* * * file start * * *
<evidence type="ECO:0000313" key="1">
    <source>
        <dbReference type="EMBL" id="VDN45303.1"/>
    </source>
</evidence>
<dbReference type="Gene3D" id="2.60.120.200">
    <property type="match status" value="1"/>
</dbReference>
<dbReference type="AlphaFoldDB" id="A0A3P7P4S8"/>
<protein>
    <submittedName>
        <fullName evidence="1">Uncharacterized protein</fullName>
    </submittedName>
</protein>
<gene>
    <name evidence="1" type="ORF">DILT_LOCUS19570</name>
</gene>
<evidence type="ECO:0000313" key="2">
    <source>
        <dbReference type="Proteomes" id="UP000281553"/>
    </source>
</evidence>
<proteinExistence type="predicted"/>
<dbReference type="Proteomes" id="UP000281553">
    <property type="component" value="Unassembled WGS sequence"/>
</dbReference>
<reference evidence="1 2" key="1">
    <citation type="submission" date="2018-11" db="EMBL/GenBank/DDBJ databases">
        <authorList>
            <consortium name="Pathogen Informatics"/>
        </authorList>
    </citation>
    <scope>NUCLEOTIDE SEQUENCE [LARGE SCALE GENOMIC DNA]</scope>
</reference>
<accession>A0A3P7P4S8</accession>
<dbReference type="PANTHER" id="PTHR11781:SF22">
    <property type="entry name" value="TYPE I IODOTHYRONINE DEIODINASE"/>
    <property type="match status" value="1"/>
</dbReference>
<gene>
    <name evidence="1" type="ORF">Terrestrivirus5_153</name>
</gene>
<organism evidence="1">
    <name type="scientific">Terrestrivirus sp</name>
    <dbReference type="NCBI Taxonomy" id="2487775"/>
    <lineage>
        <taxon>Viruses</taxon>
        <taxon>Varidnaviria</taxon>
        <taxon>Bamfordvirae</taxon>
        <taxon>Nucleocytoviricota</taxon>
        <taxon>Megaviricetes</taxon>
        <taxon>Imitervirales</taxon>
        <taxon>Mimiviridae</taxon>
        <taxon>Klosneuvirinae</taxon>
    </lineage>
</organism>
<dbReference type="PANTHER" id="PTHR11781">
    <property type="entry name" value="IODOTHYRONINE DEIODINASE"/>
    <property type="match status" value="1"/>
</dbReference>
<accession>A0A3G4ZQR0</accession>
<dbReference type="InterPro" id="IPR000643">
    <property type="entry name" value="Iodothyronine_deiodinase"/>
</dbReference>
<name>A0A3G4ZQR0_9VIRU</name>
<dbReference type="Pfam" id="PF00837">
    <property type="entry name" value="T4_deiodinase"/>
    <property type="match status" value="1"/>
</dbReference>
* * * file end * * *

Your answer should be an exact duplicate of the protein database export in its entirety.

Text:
<evidence type="ECO:0000313" key="1">
    <source>
        <dbReference type="EMBL" id="VDN45303.1"/>
    </source>
</evidence>
<dbReference type="Gene3D" id="2.60.120.200">
    <property type="match status" value="1"/>
</dbReference>
<dbReference type="AlphaFoldDB" id="A0A3P7P4S8"/>
<protein>
    <submittedName>
        <fullName evidence="1">Uncharacterized protein</fullName>
    </submittedName>
</protein>
<gene>
    <name evidence="1" type="ORF">DILT_LOCUS19570</name>
</gene>
<evidence type="ECO:0000313" key="2">
    <source>
        <dbReference type="Proteomes" id="UP000281553"/>
    </source>
</evidence>
<proteinExistence type="predicted"/>
<dbReference type="Proteomes" id="UP000281553">
    <property type="component" value="Unassembled WGS sequence"/>
</dbReference>
<reference evidence="1 2" key="1">
    <citation type="submission" date="2018-11" db="EMBL/GenBank/DDBJ databases">
        <authorList>
            <consortium name="Pathogen Informatics"/>
        </authorList>
    </citation>
    <scope>NUCLEOTIDE SEQUENCE [LARGE SCALE GENOMIC DNA]</scope>
</reference>
<accession>A0A3P7P4S8</accession>
<dbReference type="PANTHER" id="PTHR11781:SF22">
    <property type="entry name" value="TYPE I IODOTHYRONINE DEIODINASE"/>
    <property type="match status" value="1"/>
</dbReference>
<gene>
    <name evidence="1" type="ORF">Terrestrivirus5_153</name>
</gene>
<organism evidence="1">
    <name type="scientific">Terrestrivirus sp</name>
    <dbReference type="NCBI Taxonomy" id="2487775"/>
    <lineage>
        <taxon>Viruses</taxon>
        <taxon>Varidnaviria</taxon>
        <taxon>Bamfordvirae</taxon>
        <taxon>Nucleocytoviricota</taxon>
        <taxon>Megaviricetes</taxon>
        <taxon>Imitervirales</taxon>
        <taxon>Mimiviridae</taxon>
        <taxon>Klosneuvirinae</taxon>
    </lineage>
</organism>
<dbReference type="PANTHER" id="PTHR11781">
    <property type="entry name" value="IODOTHYRONINE DEIODINASE"/>
    <property type="match status" value="1"/>
</dbReference>
<accession>A0A3G4ZQR0</accession>
<dbReference type="InterPro" id="IPR000643">
    <property type="entry name" value="Iodothyronine_deiodinase"/>
</dbReference>
<name>A0A3G4ZQR0_9VIRU</name>
<dbReference type="Pfam" id="PF00837">
    <property type="entry name" value="T4_deiodinase"/>
    <property type="match status" value="1"/>
</dbReference>